To me, the best sports article ever written is John McPhee's essay on Wimbledon, called Centre Court. It was published in Playboy and as far as I can tell it's not online. (UPDATE: Bingo.) But it's amazing.
McPhee is one of my favorite writers anywhere. I have a well-thumbed "John McPhee Reader." That compilation has the essay that became McPhee's first book: The loving profile of Bill Bradley, as an undergraduate, called "A Sense of Where You Are."
This summer it dawned on me that while I had read the second chapter of that McPhee book, I had yet to read the entire thing. So I bought it and am nearly done. It's a must-read.
It is striking in many ways, however. First of all, I'm blown away at how much McPhee -- one of the most evidence-driven writers out there -- allows himself to play cheerleader. Were this a later book, I suspect he would have toned down the praise. "Bradley," he writes in a typical passage, "has become such an excellent basketball player that it is necessary to look beyond college basketball to find a standard that will put him in perspective. The standard's name is Oscar Robertson ..." McPhee then rattles off the relative merits of each, and it's hard to know which player McPhee would prefer to have on his team.
There are countless other good reasons to read this book. I haven't even finished yet, but already am aware of several things I'd like to know more about:
In 2009, the two-point jumper is coming to be seen as the death of efficient offenses, which run much better with 3-pointers and layups. In the mid-1960s, this very same shot was the innovation that had made basketball offenses efficient.
The racial undertones of this book are thick. It's a book about a very white time in basketball, which is complicated to read in 2009. (Insert six million-word further explanation here.)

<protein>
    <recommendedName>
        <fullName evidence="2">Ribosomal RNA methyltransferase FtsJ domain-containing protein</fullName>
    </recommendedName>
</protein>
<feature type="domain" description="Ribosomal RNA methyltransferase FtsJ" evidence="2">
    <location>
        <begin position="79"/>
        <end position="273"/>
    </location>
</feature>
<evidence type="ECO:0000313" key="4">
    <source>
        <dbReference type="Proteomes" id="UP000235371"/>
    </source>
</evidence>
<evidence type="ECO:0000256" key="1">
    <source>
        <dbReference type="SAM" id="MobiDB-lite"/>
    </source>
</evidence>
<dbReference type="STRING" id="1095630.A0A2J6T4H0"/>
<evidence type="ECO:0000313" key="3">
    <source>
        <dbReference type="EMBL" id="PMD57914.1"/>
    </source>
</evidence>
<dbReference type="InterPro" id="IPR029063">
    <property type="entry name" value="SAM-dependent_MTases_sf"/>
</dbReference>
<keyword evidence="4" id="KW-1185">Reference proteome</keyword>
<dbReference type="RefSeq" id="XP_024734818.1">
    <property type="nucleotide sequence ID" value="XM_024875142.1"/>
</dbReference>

It says that Bill Bradley did academic work from six in the morning to midnight for eight straight weeks. What? Really?
As an undergraduate, Bill Bradley played in the 1964 Olympics in Tokyo. Before coming home he went on a lecture tour of Asia.
One person who guards him really well in college: Cornell's Dave Bliss. Yes, that Dave Bliss. Tenacity isn't the only quality you need to succeed long-term.
But here's the McPhee line that has been stuck in my head all day:
Many basketball players, outstanding ones included, have a tendency to be rather tastelessly rococo in their style, and Bradley stands out in contrast because he adorns nothing that he does.
It's unmistakable, right? He's essentially saying that there's something a little better about practicing the fancy parts right out of your game.
And I think we can all see the general merit in such a thing. Certainly, there are plenty of players who put a lot of effort into dribbling behind the back, whooping up the crowd, or leaping into crowds of defenders. Those things don't necessarily help teams that much.
But when I think about the very best players I have ever seen, heard of, or played with ... a lot of them feel extremely comfortable on the basketball court, and make it their business to demonstrate a sense of ownership of that space. Sometimes that means being flamboyant -- doing something ostentatious to show your spirit is not likely to be restrained by, well, anything.
Scared players, you see, are never "rococo."
So, I'll sign up for McPhee's general theory, that it's worthwhile for most players, most of the time, to be as efficient as possible, so as to be more elite.
But a different question is: Among the best of the best in any field, is it valuable to be plain? To avoid being demonstrative and showy in attitude?
That I doubt.